The Art of AIDS Prevention
Due to the nature of HIV, its modes of transmission, and the marginalised status of those it commonly infects, ‘traditional’ methods of infectious disease control, such as compulsory testing and quarantine, were deemed to be ineffective in limiting its spread. Public health authorities in the United States, Australia and, to a lesser extent, South Africa therefore embraced aspects of the (awkwardly termed) ‘New Public Health’ to counter the threat that AIDS posed. The principles of the New Public Health, outlined in the World Health Organisation’'s Ottawa Charter, placed primary importance on disease prevention (rather than treatment and the containment of infected individuals), effectively diminishing the responsibility of doctors and medical professionals to protect public health. It sought disease prevention through education, community participation in decision-making and the provision of health education, community empowerment, community building, and public policy intervention. In the context of HIV, community empowerment meant fostering a sense of hope that AIDS could be beaten; community building entailed creating a space for survivors to grieve, celebrate, affirm and renew their energies; and public policy interventions involved modifying existing laws so as to facilitate healthy social environments.
Visual and performing artists, either working independently or commissioned by public health authorities and community-based AIDS organisations, have been active in each of these areas. Through the production of images and narratives that challenged existing myths and stereotypes about AIDS, their primary objective was to mould or change a public and political mindset that was unprepared to face the realities of the epidemic. Often limited to a single photographic opportunity or a palette of only two colours, these artists were asked to produce a dramatic shift in public attitudes towards sex, sexuality, health and illness. The remarkable increase in condom use and acceptance of people living with HIV/AIDS that was reported in large-scale public surveys in Australia and the United States, coupled with the rapid decline of HIV infection rates, was seemingly testament to the power of artist-designed images and campaign materials to effect behavioural change. Artists have been a largely untapped resource in South Africa, however, as this country’'s government has favoured the use of politicians, sportspeople and doctors to present HIV-messages rather than artists (Jan Jordaan and Art for Humanity's 'Break the Silence' billboard project is an obvious exception). This might account for the blandness of some of the government sponsored HIV-prevention campaigns.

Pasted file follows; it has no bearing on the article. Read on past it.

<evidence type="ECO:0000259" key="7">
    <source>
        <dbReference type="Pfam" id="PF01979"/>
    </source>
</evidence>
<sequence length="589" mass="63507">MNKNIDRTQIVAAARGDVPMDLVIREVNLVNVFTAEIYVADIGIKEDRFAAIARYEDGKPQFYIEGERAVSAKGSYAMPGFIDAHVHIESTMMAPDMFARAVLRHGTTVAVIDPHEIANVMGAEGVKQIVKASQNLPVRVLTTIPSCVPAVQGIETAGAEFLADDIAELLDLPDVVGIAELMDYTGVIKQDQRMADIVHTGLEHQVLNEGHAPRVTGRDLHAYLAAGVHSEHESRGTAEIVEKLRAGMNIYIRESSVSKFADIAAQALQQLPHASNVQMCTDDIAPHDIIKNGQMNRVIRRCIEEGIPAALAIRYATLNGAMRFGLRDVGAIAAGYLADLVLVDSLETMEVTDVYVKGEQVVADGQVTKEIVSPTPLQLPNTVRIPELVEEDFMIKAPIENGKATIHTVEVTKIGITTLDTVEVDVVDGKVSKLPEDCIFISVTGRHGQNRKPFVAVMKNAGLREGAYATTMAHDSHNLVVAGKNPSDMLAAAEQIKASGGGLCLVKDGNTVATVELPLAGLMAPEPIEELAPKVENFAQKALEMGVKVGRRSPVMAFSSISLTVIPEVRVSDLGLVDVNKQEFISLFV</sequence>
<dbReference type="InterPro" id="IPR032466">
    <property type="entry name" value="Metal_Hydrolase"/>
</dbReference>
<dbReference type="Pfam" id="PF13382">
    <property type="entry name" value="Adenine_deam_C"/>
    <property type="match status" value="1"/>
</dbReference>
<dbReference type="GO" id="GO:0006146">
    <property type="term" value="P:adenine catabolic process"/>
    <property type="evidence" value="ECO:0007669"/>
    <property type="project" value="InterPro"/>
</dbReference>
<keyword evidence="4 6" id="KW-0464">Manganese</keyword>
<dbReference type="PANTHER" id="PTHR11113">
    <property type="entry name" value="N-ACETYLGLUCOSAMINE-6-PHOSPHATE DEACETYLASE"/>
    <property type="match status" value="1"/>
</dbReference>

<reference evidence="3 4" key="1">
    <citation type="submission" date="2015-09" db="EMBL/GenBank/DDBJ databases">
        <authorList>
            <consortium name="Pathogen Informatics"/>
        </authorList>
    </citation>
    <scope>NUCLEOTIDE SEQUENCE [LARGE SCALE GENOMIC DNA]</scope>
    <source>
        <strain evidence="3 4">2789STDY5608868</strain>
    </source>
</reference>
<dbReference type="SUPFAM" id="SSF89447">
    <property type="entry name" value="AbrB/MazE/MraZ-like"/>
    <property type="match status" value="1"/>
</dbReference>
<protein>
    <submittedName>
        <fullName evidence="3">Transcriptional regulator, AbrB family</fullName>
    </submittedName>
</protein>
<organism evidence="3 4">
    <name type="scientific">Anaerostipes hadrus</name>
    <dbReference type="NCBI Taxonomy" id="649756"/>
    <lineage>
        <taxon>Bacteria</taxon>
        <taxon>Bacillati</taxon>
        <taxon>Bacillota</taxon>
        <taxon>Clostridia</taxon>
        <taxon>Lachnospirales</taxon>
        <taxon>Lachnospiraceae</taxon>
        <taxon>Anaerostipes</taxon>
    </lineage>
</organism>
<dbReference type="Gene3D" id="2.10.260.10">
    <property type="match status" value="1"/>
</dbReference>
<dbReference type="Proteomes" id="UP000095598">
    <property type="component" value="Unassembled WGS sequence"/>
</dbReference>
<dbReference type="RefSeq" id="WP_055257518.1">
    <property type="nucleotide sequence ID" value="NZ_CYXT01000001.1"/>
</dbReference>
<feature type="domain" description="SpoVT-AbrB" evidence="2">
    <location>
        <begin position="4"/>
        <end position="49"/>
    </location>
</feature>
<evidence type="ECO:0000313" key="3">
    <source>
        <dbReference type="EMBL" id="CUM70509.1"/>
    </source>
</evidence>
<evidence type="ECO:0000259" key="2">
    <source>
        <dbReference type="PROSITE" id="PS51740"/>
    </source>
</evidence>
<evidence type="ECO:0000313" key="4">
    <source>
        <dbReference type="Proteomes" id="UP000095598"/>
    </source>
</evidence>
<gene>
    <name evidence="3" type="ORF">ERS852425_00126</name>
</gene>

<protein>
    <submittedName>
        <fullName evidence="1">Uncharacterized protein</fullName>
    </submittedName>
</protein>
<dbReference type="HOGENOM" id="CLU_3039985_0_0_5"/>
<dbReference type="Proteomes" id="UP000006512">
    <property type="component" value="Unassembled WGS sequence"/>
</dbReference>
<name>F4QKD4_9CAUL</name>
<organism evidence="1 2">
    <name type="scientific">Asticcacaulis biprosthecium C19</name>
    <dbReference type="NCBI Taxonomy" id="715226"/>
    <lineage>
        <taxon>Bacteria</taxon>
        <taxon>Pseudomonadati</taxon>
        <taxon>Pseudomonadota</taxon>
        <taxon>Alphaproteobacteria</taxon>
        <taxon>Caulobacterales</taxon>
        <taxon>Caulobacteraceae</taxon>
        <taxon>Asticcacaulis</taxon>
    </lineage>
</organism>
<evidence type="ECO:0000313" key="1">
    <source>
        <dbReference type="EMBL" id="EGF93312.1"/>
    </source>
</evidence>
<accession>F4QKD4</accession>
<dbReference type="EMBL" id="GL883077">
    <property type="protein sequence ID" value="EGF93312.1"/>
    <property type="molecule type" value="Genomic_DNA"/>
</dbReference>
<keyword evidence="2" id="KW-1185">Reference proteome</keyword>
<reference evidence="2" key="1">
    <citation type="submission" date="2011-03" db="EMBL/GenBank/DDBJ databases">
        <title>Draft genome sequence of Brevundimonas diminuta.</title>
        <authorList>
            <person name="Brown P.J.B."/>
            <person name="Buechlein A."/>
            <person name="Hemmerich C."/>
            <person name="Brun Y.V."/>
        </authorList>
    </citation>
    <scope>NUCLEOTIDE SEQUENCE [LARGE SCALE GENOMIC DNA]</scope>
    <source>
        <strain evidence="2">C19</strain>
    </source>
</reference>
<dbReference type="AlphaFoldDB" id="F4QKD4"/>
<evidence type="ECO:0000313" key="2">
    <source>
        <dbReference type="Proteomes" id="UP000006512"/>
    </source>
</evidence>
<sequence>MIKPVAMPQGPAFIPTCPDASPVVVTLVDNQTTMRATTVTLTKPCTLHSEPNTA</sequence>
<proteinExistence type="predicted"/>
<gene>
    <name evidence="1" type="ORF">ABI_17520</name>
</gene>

In addition to AIDS/sex education, the New Public Health called for community empowerment and community building as it was understood that one’'s motivation to maintain a regime of safe sex was dependent upon the belief that one’'s sacrifice would be worthwhile: that AIDS could be stopped, and the community one belonged to was worth preserving. Research indicated that those who believed infection and death to be inevitable, or who were traumatised by the loss of loved ones, were less likely to heed messages regarding safe sex and drug use. A number of papers presented at the Eighth International AIDS Conference in Amsterdam in July 1992, for example, dealt with the growing experience of ‘'multiple loss syndrome'’ among gay men, an experience defined to include feelings of anger, resentment, isolation, guilt, abandonment, depression, and fatalism. Suicide, perceived to be a result of multiple loss syndrome, was cited as the leading cause of non-AIDS mortality in a cohort of San Francisco homosexuals. Public health authorities and AIDS organisations thus became keen to foster the belief that it was possible to avoid infection and that it was worthwhile continuing to live in the midst of the epidemic.
Australian, American and South African artists and cultural workers have taken a leadership role in this regard. Organisers of ‘AIDS art’ exhibitions at (for example) the National Gallery of Australia, the Durban Art Gallery, Artists Space and the Museum of Modern Art in New York, and cultural events such as the Sydney Gay and Lesbian Mardi Gras, the Candlelight Vigil and AIDS Quilt unfoldings, sought to provide an outlet for communal grief and an opportunity to celebrate the vitality of the community that remained. Artists such as Felix Gonzales-Torres, Frank Moore, Duane Michals, Andrew Foster, Maree Azzopardi, William Yang, Churchill Madikida, Gideon Mendel, and Diane Victor, whose elegiac photographs, paintings and installations focused on the themes of remembrance and transcendence, were also important in this respect, as were participatory arts initiatives such as the Memory Box and Body Mapping projects in South Africa.
If using this information, please use the following citation:
Paul Sendziuk, 'The Art of AIDS Prevention', The Art of AIDS Prevention, www.aidsart.org; accessed <insert date>